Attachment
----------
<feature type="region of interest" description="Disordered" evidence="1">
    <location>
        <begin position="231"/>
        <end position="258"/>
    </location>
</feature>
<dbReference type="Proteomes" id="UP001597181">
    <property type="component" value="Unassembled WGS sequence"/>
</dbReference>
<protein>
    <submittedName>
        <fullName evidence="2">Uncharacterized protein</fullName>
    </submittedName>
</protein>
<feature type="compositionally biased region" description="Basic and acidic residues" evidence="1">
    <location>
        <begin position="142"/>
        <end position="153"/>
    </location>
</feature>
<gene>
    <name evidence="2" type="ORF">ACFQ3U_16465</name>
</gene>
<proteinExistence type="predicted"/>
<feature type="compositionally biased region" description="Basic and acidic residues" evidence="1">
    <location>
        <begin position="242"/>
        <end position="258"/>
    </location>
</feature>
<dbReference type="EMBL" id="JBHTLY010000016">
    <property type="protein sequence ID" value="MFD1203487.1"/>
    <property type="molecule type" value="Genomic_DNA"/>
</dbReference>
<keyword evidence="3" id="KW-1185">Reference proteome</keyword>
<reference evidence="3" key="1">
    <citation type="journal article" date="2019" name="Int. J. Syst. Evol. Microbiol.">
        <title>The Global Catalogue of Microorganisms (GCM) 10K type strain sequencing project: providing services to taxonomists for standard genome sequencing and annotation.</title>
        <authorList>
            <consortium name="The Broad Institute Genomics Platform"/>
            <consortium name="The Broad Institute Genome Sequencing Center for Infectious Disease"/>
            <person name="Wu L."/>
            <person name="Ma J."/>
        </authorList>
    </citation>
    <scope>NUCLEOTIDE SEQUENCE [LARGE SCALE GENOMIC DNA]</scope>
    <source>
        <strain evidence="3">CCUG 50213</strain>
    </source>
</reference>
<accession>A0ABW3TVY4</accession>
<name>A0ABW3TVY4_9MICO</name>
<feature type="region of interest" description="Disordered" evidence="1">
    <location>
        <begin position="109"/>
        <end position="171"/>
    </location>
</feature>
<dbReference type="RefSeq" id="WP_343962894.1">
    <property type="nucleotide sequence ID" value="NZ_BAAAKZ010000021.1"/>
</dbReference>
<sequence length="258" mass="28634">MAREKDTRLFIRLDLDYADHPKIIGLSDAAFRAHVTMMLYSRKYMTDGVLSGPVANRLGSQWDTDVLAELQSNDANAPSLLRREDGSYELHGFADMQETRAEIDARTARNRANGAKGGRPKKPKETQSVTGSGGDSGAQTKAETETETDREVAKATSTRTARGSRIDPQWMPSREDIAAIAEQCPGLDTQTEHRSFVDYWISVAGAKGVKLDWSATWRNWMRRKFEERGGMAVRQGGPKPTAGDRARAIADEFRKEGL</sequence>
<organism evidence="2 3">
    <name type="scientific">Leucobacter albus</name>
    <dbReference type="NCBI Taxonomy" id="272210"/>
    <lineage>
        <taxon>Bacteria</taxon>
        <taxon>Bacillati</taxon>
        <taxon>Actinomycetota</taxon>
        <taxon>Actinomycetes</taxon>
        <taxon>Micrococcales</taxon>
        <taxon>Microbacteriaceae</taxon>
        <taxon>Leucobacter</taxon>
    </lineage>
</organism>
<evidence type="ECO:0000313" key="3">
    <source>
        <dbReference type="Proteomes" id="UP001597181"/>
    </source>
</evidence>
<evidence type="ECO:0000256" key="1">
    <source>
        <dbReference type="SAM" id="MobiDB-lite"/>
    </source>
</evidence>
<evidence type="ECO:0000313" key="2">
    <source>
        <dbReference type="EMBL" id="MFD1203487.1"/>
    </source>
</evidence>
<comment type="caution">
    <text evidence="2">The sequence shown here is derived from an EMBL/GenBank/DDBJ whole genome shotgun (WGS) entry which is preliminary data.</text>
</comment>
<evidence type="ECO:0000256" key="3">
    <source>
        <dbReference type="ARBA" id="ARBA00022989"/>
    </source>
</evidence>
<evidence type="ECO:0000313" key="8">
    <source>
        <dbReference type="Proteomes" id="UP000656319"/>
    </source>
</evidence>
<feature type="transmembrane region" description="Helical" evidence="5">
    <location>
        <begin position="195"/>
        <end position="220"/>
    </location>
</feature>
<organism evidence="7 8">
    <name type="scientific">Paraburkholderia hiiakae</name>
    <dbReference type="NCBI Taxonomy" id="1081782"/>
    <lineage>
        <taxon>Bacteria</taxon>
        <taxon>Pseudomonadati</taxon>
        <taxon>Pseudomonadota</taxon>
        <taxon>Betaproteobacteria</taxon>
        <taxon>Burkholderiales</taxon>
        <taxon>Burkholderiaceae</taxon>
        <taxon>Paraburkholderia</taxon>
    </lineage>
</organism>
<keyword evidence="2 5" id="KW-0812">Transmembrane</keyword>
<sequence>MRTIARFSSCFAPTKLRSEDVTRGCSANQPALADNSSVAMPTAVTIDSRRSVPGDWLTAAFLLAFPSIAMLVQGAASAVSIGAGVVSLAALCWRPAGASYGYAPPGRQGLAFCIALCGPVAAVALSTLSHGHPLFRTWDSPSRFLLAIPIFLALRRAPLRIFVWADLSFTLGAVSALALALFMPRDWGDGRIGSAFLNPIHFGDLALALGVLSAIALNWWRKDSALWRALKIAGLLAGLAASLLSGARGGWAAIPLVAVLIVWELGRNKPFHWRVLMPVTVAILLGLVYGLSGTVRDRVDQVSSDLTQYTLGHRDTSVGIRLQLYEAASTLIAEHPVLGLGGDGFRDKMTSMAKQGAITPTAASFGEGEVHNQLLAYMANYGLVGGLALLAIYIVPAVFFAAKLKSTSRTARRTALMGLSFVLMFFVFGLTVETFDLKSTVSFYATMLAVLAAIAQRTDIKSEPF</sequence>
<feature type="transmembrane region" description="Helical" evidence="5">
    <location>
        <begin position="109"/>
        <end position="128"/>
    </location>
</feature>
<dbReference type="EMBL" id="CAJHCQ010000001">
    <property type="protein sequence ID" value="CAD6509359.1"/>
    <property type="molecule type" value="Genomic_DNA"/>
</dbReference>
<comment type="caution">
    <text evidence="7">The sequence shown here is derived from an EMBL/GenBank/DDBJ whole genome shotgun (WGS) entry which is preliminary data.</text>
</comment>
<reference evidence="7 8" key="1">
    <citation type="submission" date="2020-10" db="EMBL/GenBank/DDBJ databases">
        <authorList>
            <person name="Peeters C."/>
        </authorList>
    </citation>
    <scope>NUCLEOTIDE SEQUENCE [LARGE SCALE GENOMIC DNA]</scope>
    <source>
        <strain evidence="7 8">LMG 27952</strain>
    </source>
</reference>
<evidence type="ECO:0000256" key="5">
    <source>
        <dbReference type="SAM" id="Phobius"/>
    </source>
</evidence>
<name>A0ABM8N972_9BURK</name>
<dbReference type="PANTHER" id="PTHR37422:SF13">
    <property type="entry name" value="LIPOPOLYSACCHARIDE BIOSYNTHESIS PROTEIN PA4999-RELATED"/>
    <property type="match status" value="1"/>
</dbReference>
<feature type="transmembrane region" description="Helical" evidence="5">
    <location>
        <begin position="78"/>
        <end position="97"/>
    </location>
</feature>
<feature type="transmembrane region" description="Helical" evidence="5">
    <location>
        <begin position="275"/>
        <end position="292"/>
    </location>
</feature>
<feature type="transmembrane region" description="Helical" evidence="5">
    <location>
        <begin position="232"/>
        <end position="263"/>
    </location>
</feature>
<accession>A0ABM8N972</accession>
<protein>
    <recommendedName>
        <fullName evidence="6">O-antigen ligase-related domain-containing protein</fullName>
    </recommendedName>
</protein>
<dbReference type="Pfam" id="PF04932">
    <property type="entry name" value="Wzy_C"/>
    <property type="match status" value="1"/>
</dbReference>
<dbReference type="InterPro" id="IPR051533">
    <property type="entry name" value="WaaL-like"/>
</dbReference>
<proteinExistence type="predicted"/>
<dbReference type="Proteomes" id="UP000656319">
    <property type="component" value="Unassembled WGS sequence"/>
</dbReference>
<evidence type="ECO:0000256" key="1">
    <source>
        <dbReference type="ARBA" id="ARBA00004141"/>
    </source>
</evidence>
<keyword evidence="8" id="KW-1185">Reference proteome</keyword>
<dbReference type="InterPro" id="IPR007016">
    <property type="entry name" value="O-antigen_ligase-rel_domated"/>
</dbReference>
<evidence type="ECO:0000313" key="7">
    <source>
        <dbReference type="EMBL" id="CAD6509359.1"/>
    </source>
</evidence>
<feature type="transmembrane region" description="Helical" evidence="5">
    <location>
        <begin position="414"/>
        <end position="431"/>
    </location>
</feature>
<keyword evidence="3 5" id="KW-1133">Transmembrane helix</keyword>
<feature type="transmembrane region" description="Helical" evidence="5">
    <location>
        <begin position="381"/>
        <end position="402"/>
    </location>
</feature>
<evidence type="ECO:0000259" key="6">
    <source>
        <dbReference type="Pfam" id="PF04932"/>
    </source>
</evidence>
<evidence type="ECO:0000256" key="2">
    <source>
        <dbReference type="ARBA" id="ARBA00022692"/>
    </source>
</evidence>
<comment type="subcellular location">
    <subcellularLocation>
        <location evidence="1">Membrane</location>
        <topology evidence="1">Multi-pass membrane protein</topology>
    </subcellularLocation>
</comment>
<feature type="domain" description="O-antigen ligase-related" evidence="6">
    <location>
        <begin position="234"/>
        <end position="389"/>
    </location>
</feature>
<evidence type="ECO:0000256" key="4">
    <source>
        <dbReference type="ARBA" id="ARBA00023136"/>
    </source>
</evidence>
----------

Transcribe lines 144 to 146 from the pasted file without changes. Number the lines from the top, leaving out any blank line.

    <scope>NUCLEOTIDE SEQUENCE [LARGE SCALE GENOMIC DNA]</scope>
    <source>
        <strain evidence="7 8">LMG 27952</strain>